|Funeral in Berlin (with the rare|
wrap-around showing Deighton with
Michael Caine and Ian Fleming
The cover, of course, was by Ray Hawkey, Deighton's friend and design school contemporary, who went on to produce the famous Pan paperback covers for the Bond novels.
Heathcote's review is well-written, capturing just why Hawkey's design, in the 'sixties, was revolutionary but, more importantly, illustrative of the new type of espionage character Deighton had introduced ('Harry Palmer' as he would be dubbed) - cocky, a bit chaotic, plagued by his superiors, living off his wits:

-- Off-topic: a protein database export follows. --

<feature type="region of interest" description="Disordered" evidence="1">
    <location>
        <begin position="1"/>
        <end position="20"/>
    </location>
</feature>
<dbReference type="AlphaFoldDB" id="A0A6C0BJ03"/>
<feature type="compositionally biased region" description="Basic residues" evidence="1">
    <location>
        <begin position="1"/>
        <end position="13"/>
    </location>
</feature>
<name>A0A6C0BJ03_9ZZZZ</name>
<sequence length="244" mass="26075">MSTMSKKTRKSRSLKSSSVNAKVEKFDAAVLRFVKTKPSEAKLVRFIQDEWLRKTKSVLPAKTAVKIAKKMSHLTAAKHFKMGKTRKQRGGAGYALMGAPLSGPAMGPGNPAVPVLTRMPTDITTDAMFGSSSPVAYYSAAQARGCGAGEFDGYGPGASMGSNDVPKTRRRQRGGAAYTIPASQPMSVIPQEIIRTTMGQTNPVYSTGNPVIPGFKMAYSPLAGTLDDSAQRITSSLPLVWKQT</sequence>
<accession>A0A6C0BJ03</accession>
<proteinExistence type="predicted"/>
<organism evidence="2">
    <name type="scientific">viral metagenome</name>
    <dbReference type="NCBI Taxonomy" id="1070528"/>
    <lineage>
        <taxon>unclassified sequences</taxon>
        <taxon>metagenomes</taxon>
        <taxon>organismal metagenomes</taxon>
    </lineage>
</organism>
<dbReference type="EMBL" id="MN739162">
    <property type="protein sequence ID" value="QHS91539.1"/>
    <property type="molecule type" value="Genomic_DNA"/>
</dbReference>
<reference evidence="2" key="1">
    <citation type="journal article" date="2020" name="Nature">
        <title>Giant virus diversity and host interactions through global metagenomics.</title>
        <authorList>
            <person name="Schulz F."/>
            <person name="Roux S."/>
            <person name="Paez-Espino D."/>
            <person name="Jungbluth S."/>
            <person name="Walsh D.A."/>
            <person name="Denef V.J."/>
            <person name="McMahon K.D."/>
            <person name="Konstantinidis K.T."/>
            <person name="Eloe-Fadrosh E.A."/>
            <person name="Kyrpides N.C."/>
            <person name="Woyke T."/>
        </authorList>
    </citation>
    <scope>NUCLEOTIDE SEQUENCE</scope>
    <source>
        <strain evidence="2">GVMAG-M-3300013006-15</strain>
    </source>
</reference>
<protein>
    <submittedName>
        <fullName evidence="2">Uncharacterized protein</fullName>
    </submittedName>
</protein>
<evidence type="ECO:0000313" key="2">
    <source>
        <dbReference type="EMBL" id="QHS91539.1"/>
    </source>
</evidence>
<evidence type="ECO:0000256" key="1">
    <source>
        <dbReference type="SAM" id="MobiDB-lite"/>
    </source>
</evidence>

"The background is loosely scattered with bullets and paperclips, representing Deighton's particular mix of casual violence and dreary bureaucracy. The cover's ingenuity lies in the way messy details of the everyday appear both mundane and sinister."The full article is well worth reading.
I'd also encourage blog readers, if they haven't done so, to check out the latest edition of 007 Magazine, which has a special feature on Hawkey's design contribution to the Bond legend, as well as his substantial work embellishing Len Deighton's books with some of the most eye-grabbing covers.